Gosh, you can only stand the royals for so long. It’s with a heavy heart that I say I wanted Whit Stillman’s Love & Friendship to absolutely nail it.
On paper and parchment, it has the makings of a great screwball, surreal or even a French farcical comedy, set against prestigious London estates searching for husbands with wealth, not necessarily love. Where Love & Friendship loses me is the lack of depth in narrative and comedic sensibility, not going to work when everything around it should just scream impressive.
I think it’s a sin to watch Love & Friendship without subtitles, and if you’re not up to scratch with classic overt Britishisms and its dialect, there’s a large portion of this movie that’s not going to work for you. Stillman is great with setting and making his films authentically pompous, with gorgeous costume design, music and areas that are period royals. In this regard, Stillman can craft a nice cinematic surface. In utilising his characters, however, particularly ones that are distinctly cunning and or foolish, delivering on a narrative basis that’s daring and charming with themes that are worth salivating, Love & Friendship just doesn’t show the same affection.
Lead by a central performance in Kate Beckinsale’s Lady Susan Vernon, sadly for me, she falls on that thin line only few like a Jordan Belfort in The Wolf of Wall Street can walk – downright non-respectable in their actions, however watching them is justified by their charm and entertainment factor. Stillman has a character who seemingly can pit anybody against another, has a sense of her own worth and womanhood sexuality, with a knowledge of how to command personal gain in this pompous world, however she doesn’t really amount to much other than a few noteworthy quips. No intrigue in how she’ll get from A to F, no anticipation that keeps us in a transfixed state, adoring this lead as the impressive yet scummy personality she is. It felt like a movie that didn’t start yet, and very little cause and effect as it went on. Susan less the power rising mastermind and more the double standard conservative mother of the year, with an arc that doesn’t amount to its satisfying narrative promise. With so many pawns it’s a rather dull game of wits to watch unfold.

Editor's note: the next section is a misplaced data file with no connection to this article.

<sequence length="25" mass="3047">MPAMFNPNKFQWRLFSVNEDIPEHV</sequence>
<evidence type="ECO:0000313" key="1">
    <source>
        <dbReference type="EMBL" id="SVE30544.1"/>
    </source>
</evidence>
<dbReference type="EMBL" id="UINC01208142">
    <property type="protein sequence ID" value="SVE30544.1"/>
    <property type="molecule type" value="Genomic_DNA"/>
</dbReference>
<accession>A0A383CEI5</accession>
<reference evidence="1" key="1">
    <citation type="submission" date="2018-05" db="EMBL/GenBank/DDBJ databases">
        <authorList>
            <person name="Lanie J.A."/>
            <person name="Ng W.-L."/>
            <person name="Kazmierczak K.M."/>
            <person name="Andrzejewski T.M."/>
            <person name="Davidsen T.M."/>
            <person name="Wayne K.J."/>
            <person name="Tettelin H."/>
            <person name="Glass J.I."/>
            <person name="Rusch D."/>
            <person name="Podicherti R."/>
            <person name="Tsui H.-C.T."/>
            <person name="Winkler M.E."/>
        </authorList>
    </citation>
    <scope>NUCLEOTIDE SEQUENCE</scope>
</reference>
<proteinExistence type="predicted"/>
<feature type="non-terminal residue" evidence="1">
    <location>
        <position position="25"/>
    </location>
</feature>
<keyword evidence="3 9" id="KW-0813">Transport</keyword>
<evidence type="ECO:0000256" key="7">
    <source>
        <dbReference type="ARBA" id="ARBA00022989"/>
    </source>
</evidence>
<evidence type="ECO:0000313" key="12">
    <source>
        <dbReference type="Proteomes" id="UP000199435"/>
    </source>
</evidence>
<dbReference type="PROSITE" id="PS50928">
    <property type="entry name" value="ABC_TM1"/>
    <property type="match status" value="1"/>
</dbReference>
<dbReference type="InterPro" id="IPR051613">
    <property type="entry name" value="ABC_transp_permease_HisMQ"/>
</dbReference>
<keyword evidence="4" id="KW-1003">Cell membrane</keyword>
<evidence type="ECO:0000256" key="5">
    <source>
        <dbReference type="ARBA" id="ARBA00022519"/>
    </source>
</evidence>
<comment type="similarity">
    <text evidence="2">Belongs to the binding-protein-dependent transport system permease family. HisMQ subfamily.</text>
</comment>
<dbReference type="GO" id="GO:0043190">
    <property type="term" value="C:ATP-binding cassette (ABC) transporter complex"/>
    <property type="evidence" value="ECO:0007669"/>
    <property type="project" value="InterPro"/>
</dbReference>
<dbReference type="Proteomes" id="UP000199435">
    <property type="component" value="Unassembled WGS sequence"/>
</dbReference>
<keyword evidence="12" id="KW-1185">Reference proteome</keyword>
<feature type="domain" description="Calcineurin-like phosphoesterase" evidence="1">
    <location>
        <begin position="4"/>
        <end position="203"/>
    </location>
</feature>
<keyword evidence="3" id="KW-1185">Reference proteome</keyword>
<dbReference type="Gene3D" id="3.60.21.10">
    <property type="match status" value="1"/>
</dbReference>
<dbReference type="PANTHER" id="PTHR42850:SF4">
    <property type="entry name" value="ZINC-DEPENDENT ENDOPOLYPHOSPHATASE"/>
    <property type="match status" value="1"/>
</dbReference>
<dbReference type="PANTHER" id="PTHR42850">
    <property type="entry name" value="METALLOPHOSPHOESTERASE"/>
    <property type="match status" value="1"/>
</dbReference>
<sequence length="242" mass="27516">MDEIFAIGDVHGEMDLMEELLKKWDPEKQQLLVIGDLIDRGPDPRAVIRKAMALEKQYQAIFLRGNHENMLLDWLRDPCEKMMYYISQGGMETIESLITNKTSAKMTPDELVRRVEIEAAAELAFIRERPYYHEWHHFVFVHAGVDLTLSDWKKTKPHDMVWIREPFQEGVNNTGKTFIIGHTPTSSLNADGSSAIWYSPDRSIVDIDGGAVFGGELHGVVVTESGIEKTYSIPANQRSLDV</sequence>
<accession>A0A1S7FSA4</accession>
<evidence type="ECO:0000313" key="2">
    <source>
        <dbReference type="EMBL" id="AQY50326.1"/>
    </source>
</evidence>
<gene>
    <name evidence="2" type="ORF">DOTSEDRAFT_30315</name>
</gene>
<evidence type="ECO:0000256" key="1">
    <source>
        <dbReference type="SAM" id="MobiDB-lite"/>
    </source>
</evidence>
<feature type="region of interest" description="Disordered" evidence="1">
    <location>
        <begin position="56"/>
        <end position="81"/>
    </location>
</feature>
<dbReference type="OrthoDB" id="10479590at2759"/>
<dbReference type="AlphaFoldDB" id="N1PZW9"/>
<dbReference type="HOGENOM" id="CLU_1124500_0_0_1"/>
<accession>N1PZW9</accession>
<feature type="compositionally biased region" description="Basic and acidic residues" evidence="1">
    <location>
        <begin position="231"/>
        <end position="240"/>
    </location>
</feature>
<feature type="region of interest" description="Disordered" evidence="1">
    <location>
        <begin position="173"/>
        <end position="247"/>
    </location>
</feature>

I should not neglect the cast, who I believe saved this from being an even tougher watch than it already was. Chloë Sevigny was absolutely delightful with the few scenes as the trusted American ally. Morfydd Clark, who almost played Daenerys Targaryen in HBO’s Game of Thrones, gorgeously innocent as the daughter to a rather uncaring mother. Shameless star Emma Greenwell a welcome surprise to see, who’s very different than her TV star role as Mandy Milkovich, proving she can hold the screen when she wants. The standout for me being Tom Bennett, owning his role as the foolish, hopeless bachelor, that I imagine on a powerhouse, tight script would be an icon-making performance. In his most important task, getting the best out of his actors, Stillman knows how to deliver.
I doubt I can ever watch Love & Friendship again. Out of respect for miss Sevigny, who frankly deserves more roles in general, I may flick through and appreciate what the film can occasionally show. But this film, like any royal, what they are is far less impressive than what they appear.
Despite have worked together before and been friends for more than a decade, Kate Beckinsale admittedly still doesn’t know how to pronounce the last name of her co-star Chloë Sevigny.